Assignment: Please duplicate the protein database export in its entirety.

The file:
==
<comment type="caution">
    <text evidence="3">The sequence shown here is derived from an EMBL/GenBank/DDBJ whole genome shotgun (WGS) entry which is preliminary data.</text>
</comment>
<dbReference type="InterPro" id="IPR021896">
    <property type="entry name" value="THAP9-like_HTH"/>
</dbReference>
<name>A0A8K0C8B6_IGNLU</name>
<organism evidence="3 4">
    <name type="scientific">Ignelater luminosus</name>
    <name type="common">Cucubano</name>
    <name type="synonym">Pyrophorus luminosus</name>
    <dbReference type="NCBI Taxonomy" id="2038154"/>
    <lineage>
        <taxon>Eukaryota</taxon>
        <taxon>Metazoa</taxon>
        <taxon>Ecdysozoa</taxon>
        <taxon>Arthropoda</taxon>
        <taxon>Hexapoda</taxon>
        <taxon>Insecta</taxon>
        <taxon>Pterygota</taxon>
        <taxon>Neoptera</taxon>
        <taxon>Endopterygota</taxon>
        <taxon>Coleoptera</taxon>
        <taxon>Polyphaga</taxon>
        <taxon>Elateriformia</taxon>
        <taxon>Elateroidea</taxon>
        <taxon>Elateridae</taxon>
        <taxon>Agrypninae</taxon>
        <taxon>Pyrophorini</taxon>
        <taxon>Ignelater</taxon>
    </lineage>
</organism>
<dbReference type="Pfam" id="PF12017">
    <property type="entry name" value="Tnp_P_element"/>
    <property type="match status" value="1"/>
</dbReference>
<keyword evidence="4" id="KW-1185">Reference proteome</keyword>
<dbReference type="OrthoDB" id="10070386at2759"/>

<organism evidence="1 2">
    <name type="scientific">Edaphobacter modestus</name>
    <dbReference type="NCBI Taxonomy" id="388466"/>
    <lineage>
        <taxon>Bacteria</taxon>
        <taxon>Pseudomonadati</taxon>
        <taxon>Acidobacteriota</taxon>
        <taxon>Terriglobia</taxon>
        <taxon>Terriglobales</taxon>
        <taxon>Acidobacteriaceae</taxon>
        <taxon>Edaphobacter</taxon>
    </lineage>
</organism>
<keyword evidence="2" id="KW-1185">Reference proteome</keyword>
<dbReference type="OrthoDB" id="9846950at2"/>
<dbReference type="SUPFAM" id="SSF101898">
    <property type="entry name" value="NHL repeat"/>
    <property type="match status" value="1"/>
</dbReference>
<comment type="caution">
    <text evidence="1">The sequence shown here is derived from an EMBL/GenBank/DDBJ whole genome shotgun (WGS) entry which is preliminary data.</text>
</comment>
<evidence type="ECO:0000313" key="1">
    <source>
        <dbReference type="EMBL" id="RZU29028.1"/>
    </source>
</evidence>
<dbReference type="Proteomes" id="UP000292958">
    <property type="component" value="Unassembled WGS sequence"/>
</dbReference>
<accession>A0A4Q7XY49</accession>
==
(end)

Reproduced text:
<comment type="caution">
    <text evidence="3">The sequence shown here is derived from an EMBL/GenBank/DDBJ whole genome shotgun (WGS) entry which is preliminary data.</text>
</comment>
<dbReference type="InterPro" id="IPR021896">
    <property type="entry name" value="THAP9-like_HTH"/>
</dbReference>
<name>A0A8K0C8B6_IGNLU</name>
<organism evidence="3 4">
    <name type="scientific">Ignelater luminosus</name>
    <name type="common">Cucubano</name>
    <name type="synonym">Pyrophorus luminosus</name>
    <dbReference type="NCBI Taxonomy" id="2038154"/>
    <lineage>
        <taxon>Eukaryota</taxon>
        <taxon>Metazoa</taxon>
        <taxon>Ecdysozoa</taxon>
        <taxon>Arthropoda</taxon>
        <taxon>Hexapoda</taxon>
        <taxon>Insecta</taxon>
        <taxon>Pterygota</taxon>
        <taxon>Neoptera</taxon>
        <taxon>Endopterygota</taxon>
        <taxon>Coleoptera</taxon>
        <taxon>Polyphaga</taxon>
        <taxon>Elateriformia</taxon>
        <taxon>Elateroidea</taxon>
        <taxon>Elateridae</taxon>
        <taxon>Agrypninae</taxon>
        <taxon>Pyrophorini</taxon>
        <taxon>Ignelater</taxon>
    </lineage>
</organism>
<dbReference type="Pfam" id="PF12017">
    <property type="entry name" value="Tnp_P_element"/>
    <property type="match status" value="1"/>
</dbReference>
<keyword evidence="4" id="KW-1185">Reference proteome</keyword>
<dbReference type="OrthoDB" id="10070386at2759"/>

<organism evidence="1 2">
    <name type="scientific">Edaphobacter modestus</name>
    <dbReference type="NCBI Taxonomy" id="388466"/>
    <lineage>
        <taxon>Bacteria</taxon>
        <taxon>Pseudomonadati</taxon>
        <taxon>Acidobacteriota</taxon>
        <taxon>Terriglobia</taxon>
        <taxon>Terriglobales</taxon>
        <taxon>Acidobacteriaceae</taxon>
        <taxon>Edaphobacter</taxon>
    </lineage>
</organism>
<keyword evidence="2" id="KW-1185">Reference proteome</keyword>
<dbReference type="OrthoDB" id="9846950at2"/>
<dbReference type="SUPFAM" id="SSF101898">
    <property type="entry name" value="NHL repeat"/>
    <property type="match status" value="1"/>
</dbReference>
<comment type="caution">
    <text evidence="1">The sequence shown here is derived from an EMBL/GenBank/DDBJ whole genome shotgun (WGS) entry which is preliminary data.</text>
</comment>
<evidence type="ECO:0000313" key="1">
    <source>
        <dbReference type="EMBL" id="RZU29028.1"/>
    </source>
</evidence>
<dbReference type="Proteomes" id="UP000292958">
    <property type="component" value="Unassembled WGS sequence"/>
</dbReference>
<accession>A0A4Q7XY49</accession>